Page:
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      “Ticking Bomb”: The Impact of Climate Change on the Incidence of Lyme Disease

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          Abstract

          Lyme disease (LD) is the most common tick-borne disease in North America. It is caused by Borrelia burgdorferi and transmitted to humans by blacklegged ticks, Ixodes scapularis. The life cycle of the LD vector, I. scapularis, usually takes two to three years to complete and goes through three stages, all of which are dependent on environmental factors. Increases in daily average temperatures, a manifestation of climate change, might have contributed to an increase in tick abundance via higher rates of tick survival. Additionally, these environmental changes might have contributed to better host availability, which is necessary for tick feeding and life cycle completion. In fact, it has been shown that both tick activity and survival depend on temperature and humidity. In this study, we have examined the relationship between those climatic variables and the reported incidence of LD in 15 states that contribute to more than 95% of reported cases within the Unites States. Using fixed effects analysis for a panel of 468 U.S. counties from those high-incidence states with annual data available for the period 2000–2016, we have found sizable impacts of temperature on the incidence of LD. Those impacts can be described approximately by an inverted U-shaped relationship, consistent with patterns of tick survival and host-seeking behavior. Assuming a 2°C increase in annual average temperature—in line with mid-century (2036–2065) projections from the latest U.S. National Climate Assessment (NCA4)—we have predicted that the number of LD cases in the United States will increase by over 20 percent in the coming decades. These findings may help improving preparedness and response by clinicians, public health professionals, and policy makers, as well as raising public awareness of the importance of being cautious when engaging in outdoor activities.

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          Most cited references 38

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          Nonlinear temperature effects indicate severe damages to U.S. crop yields under climate change.

          The United States produces 41% of the world's corn and 38% of the world's soybeans. These crops comprise two of the four largest sources of caloric energy produced and are thus critical for world food supply. We pair a panel of county-level yields for these two crops, plus cotton (a warmer-weather crop), with a new fine-scale weather dataset that incorporates the whole distribution of temperatures within each day and across all days in the growing season. We find that yields increase with temperature up to 29 degrees C for corn, 30 degrees C for soybeans, and 32 degrees C for cotton but that temperatures above these thresholds are very harmful. The slope of the decline above the optimum is significantly steeper than the incline below it. The same nonlinear and asymmetric relationship is found when we isolate either time-series or cross-sectional variations in temperatures and yields. This suggests limited historical adaptation of seed varieties or management practices to warmer temperatures because the cross-section includes farmers' adaptations to warmer climates and the time-series does not. Holding current growing regions fixed, area-weighted average yields are predicted to decrease by 30-46% before the end of the century under the slowest (B1) warming scenario and decrease by 63-82% under the most rapid warming scenario (A1FI) under the Hadley III model.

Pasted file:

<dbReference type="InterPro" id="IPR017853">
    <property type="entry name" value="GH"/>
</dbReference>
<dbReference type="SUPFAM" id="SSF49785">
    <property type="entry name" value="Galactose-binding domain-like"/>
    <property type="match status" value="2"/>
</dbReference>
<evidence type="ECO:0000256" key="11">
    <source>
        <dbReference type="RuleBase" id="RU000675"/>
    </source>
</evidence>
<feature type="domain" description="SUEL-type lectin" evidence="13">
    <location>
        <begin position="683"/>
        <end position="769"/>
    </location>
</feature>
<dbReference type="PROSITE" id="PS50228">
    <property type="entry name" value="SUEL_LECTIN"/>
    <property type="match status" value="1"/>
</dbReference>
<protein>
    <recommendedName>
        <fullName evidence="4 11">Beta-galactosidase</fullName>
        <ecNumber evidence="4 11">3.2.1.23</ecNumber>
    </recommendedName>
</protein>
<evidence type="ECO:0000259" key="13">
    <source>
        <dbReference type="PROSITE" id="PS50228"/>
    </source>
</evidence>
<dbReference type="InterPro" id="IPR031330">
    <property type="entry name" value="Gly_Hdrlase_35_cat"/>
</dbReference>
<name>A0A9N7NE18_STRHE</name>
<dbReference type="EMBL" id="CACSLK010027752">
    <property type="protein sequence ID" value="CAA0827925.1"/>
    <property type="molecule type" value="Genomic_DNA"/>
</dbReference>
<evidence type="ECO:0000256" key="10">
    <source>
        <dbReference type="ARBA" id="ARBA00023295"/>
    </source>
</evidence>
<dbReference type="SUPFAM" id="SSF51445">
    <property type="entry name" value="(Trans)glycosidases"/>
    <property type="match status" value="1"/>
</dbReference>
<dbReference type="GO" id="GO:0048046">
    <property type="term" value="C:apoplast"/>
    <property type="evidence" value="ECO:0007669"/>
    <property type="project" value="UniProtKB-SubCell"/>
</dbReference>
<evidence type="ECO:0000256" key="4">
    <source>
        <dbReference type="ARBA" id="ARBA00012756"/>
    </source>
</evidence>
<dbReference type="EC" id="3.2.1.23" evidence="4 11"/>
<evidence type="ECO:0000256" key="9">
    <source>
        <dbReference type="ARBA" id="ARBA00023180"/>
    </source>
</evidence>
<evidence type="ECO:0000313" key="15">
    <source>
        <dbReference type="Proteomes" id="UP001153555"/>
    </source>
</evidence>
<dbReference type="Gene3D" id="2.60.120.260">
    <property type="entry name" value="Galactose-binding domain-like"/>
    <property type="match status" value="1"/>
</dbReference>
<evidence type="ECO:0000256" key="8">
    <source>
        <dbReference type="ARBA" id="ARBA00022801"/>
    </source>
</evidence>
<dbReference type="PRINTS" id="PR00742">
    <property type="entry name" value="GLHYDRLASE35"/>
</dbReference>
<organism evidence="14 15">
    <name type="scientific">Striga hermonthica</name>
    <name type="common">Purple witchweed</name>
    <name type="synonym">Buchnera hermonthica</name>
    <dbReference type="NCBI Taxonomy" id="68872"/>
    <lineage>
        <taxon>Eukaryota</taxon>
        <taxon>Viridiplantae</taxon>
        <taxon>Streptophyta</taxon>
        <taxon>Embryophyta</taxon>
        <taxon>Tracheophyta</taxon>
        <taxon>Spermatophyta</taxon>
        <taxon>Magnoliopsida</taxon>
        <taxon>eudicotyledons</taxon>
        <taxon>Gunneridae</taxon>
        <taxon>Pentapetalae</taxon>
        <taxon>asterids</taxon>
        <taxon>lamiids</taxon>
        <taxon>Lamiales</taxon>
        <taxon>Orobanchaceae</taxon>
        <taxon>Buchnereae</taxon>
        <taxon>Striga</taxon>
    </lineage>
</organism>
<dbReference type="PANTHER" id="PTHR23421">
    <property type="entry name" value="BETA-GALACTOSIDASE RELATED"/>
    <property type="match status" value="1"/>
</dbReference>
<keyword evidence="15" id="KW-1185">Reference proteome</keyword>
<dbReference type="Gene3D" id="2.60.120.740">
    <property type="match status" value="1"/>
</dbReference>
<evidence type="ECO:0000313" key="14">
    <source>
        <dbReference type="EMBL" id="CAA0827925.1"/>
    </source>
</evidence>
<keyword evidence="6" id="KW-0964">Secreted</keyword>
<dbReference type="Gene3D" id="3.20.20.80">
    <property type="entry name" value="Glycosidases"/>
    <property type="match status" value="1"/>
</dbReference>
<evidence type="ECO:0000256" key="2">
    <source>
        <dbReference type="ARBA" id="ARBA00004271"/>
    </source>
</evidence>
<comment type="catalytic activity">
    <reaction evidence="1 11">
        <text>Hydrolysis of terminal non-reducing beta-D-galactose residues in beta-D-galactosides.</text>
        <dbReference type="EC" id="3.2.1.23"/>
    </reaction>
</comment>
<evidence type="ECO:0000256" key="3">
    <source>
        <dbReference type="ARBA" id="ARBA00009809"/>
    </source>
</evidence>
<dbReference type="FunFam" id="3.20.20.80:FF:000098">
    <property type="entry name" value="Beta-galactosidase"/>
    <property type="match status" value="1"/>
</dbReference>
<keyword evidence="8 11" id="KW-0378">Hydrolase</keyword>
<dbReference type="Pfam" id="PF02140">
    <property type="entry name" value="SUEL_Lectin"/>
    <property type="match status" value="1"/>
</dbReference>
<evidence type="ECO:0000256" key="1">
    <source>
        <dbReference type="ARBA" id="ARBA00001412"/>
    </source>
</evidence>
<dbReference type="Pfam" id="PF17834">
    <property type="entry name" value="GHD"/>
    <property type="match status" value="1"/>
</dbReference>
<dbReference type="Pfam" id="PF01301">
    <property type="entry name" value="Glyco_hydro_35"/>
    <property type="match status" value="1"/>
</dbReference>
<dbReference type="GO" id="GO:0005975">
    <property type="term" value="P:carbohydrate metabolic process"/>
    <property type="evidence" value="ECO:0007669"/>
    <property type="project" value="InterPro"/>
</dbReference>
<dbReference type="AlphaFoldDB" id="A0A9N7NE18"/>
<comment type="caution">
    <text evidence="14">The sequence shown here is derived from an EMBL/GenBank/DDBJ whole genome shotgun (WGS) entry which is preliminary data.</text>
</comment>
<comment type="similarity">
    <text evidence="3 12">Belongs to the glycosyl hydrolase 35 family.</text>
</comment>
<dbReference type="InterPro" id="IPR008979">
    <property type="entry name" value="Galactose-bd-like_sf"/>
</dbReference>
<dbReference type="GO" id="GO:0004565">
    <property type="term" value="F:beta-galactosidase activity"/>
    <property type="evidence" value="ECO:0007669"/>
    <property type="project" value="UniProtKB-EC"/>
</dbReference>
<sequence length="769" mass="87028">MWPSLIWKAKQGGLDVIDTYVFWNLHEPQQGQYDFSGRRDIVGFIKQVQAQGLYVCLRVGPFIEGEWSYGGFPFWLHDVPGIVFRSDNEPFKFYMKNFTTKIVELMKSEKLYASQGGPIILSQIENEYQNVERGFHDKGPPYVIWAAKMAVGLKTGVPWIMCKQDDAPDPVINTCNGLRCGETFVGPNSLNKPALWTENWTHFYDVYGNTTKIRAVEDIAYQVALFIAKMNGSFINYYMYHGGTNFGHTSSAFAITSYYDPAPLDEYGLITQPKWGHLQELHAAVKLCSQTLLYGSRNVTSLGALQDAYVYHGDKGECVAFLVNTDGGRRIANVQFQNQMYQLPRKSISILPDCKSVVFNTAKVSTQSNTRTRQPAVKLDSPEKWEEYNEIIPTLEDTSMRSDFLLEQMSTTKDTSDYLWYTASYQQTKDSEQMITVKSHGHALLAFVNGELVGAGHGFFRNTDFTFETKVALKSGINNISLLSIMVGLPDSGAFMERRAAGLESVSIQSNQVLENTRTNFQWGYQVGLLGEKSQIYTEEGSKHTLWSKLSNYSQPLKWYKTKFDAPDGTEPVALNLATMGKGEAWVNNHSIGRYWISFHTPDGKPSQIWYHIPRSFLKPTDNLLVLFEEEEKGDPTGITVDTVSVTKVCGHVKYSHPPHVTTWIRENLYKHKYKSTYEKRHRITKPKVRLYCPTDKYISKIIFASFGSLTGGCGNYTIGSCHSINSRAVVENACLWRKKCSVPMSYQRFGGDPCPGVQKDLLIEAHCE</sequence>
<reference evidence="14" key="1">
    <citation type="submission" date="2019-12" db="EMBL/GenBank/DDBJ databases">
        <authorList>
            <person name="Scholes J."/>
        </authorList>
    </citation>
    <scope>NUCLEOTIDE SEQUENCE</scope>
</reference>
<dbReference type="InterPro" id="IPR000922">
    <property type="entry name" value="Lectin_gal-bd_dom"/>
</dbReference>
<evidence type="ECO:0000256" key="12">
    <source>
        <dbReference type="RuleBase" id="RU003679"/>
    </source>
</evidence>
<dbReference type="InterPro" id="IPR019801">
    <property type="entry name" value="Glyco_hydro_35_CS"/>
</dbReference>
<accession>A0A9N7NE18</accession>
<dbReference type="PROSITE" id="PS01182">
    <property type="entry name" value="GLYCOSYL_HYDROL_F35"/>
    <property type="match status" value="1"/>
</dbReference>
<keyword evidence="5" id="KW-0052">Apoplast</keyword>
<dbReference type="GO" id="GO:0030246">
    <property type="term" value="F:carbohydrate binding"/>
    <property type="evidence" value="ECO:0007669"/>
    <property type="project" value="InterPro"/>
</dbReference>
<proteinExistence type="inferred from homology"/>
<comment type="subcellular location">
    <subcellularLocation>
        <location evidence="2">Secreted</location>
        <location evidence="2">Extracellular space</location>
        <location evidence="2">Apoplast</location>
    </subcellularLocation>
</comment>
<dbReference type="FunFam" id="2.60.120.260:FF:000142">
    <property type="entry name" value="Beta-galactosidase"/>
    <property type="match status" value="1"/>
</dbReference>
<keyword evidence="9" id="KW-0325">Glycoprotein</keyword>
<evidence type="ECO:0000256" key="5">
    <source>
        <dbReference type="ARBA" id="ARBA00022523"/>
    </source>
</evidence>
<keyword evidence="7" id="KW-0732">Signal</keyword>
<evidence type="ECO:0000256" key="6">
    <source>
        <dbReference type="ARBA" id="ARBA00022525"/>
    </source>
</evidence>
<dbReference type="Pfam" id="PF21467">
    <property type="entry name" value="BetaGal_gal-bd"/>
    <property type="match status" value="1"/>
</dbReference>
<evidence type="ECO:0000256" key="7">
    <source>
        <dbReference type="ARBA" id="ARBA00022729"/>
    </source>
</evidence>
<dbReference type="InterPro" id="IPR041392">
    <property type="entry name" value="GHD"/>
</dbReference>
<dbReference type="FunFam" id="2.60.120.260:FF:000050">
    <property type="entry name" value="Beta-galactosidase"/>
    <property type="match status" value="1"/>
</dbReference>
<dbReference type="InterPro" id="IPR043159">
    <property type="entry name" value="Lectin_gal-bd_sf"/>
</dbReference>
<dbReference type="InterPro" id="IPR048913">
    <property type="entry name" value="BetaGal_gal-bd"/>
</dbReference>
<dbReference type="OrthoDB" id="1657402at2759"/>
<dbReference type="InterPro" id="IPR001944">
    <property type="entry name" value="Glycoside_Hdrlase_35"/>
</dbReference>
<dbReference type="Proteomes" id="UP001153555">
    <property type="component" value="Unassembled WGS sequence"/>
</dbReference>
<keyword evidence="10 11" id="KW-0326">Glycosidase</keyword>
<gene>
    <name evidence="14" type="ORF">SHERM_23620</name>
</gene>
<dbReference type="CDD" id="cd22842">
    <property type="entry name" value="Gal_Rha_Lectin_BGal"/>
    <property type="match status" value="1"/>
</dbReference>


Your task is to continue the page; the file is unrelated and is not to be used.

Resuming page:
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            Lyme disease-a tick-borne spirochetosis?

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              What Do We Learn from the Weather? The New Climate-Economy Literature†

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                Author and article information

                Contributors
                Journal
                Can J Infect Dis Med Microbiol
                Can J Infect Dis Med Microbiol
                CJIDMM
                The Canadian Journal of Infectious Diseases & Medical Microbiology = Journal Canadien des Maladies Infectieuses et de la Microbiologie Médicale
                Hindawi
                1712-9532
                1918-1493
                2018
                24 October 2018
                : 2018
                Affiliations
                1Mayo Clinic College of Medicine and Science, Rochester, MN, USA
                2Division of Hospital Medicine, Mayo Clinic Health System, Eau Claire, WI, USA
                3Carnegie Mellon University, Heinz College, 4800 Forbes Ave., Pittsburgh, PA, USA
                Author notes

                Academic Editor: Paola Di Carlo

                Article
                10.1155/2018/5719081
                6220411
                Copyright © 2018 Igor Dumic and Edson Severnini.

                This is an open access article distributed under the Creative Commons Attribution License, which permits unrestricted use, distribution, and reproduction in any medium, provided the original work is properly cited.

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                Research Article

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